Rebecca Masinter

It's Very Good! Simchas Torah - Braishis Message for Mothers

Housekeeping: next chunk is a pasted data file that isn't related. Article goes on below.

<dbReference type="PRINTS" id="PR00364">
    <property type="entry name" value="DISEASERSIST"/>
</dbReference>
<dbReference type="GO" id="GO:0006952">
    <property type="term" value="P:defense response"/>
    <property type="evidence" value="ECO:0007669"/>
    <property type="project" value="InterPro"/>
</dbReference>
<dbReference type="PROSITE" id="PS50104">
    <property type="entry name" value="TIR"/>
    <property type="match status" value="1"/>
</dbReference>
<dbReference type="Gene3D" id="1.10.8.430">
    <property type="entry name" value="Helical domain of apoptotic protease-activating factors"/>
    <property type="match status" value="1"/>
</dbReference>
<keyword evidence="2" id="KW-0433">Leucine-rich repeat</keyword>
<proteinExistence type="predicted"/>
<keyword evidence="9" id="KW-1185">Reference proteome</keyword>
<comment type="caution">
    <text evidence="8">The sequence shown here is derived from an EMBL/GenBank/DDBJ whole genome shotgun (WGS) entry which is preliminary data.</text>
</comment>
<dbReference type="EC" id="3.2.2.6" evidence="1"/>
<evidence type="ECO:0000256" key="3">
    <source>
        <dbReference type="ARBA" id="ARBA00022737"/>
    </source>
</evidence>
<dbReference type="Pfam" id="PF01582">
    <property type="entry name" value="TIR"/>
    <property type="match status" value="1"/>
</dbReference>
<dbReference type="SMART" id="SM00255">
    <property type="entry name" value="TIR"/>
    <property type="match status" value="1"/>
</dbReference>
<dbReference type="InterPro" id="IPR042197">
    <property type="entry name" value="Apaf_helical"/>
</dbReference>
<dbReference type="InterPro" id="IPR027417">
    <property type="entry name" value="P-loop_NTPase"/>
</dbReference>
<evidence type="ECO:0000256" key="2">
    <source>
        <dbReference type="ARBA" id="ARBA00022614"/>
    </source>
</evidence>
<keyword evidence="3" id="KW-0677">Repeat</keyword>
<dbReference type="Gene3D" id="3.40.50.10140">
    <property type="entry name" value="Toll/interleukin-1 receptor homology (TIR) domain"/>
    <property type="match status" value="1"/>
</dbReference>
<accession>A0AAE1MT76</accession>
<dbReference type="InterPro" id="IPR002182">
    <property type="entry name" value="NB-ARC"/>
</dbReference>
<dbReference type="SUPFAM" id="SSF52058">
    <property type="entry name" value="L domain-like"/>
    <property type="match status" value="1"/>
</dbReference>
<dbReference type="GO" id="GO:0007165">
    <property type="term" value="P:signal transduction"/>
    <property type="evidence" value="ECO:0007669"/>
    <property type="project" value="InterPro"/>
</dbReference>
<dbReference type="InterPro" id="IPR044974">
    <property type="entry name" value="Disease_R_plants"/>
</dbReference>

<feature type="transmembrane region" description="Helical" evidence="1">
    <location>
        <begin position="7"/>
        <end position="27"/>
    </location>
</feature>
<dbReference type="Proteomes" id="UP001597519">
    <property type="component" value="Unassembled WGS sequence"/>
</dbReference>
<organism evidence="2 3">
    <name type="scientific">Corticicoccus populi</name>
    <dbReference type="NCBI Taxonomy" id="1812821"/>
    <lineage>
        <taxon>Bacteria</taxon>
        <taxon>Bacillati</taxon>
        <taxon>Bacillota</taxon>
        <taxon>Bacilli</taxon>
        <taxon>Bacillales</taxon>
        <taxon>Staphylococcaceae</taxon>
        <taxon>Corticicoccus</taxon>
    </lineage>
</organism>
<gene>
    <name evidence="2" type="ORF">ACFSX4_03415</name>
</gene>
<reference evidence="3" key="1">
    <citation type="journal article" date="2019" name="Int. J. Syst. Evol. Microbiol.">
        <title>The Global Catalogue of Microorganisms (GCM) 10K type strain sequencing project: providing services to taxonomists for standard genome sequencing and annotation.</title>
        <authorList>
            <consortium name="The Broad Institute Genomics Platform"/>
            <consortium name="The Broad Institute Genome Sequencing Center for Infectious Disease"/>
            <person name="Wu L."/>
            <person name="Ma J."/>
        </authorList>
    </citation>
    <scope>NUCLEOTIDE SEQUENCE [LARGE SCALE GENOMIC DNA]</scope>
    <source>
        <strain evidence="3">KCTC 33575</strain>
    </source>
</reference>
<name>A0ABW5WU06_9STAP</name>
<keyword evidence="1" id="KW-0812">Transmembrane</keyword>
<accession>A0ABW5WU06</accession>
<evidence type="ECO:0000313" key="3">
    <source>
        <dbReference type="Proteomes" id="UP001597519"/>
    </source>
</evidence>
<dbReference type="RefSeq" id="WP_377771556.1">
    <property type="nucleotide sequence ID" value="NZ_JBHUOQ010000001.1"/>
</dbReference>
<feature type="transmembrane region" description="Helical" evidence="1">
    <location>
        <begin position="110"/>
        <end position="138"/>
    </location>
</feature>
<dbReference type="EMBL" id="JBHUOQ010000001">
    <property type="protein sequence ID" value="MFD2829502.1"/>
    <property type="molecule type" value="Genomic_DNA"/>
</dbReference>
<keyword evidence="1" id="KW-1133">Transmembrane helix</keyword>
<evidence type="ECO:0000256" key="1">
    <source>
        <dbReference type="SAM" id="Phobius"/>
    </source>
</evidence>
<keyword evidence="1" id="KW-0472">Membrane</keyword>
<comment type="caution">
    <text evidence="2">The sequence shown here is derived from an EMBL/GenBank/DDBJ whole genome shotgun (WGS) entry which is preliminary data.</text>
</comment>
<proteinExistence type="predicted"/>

Good moed! Very soon we will celebrate Simchas Torah when we finish reading the last Parshah and start again with the story of creation in Braishis. The beginning of the Torah holds a very special message to mothers who have all worked hard, not only on our own spiritual journey from Elul through Rosh Hashanah, Yom Kippur, Sukkos, and Simchas Torah, but also in creating a Yom Tov atmosphere, physically and spiritually for our families. It’s a huge amount of work and we should take some time to appreciate everything we've done for our families this month. Each step each woman took to make Yom Tov special is precious and valuable and without a doubt made a profound difference in the physical and spiritual realities of her family. Perhaps you're feeling inadequate now. Maybe you remember the day you were exhausted, the meal you messed up as I did, (Yes, I really forgot to put the cholent in my crockpot last week!). There are lots of ways we can look at this Tishrei and beat ourselves up. But the Torah teaches us a lesson in Braishis which is exactly opposite this mentality. In Parshas Breishis Hashem created a magnificent world in six days, yet there were setbacks. On the first day Hashem created light, but Rashi quotes a medrash telling us that this light was so spiritually intense that it actually needed to be put away for the tzadikim in Olam Haba. The light of creation couldn’t be used in this world as is. On the third day Hashem created fruit trees and He said that the bark of each tree should have the same taste as the fruit itself, but again the medrash tells us, this plan is not what happened. The trees produced fruit, but their bark did not have the fruit’s taste. Reality is not as special as the plan. What about the fourth day? Hashem had a plan for two great lights, created equal in size, yet that idea as well was not realized as the moon’s size had to be reduced. Yet despite all these setbacks, at the end of the six days of Creation it says, “Hashem saw all that He had made and behold it was very good.” Not “good enough” or even plain “good”, but Tov Meod, very good. Rav Avraham Pam shared that this is an important lesson for us. Hashem didn’t focus on the parts of creation that didn’t go according to plan or could have been better, instead He stressed the positive in what was accomplished. It is Tov Meod. Full stop. The message Hashem is giving us is that In this world, nothing is perfect, and every accomplishment has its failures as well as its successes. Everything we manage to do makes us aware of all we didn’t manage to do. There are always setbacks and problems. This is the reality of our world. The challenge for us is to look at what there is and see “Tov Meod”, it is very good. It may be more instinctive for us to identify what went wrong, what we didn’t do as we hoped, but the message from Parshas Breishis is to not let those failures overshadow all the successes. So yes, I’m sure we can all identify what didn’t go as we had hoped over this Yom Tov season, but let’s not go there. There is so much that we all did that is beautiful, magnificent, impressive, and meaningful. Stop and recognize it. Go outside and look at your beautiful Sukkah. Look over your menu lists and remember that one recipe that came out terrifically. Remember that one family walk, game, or story, that one tefilah that you connected with. Let’s take time to reflect on all that we did right during Yom Tov and internalize it as “Tov Meod”, very good. Good Yom Tov! /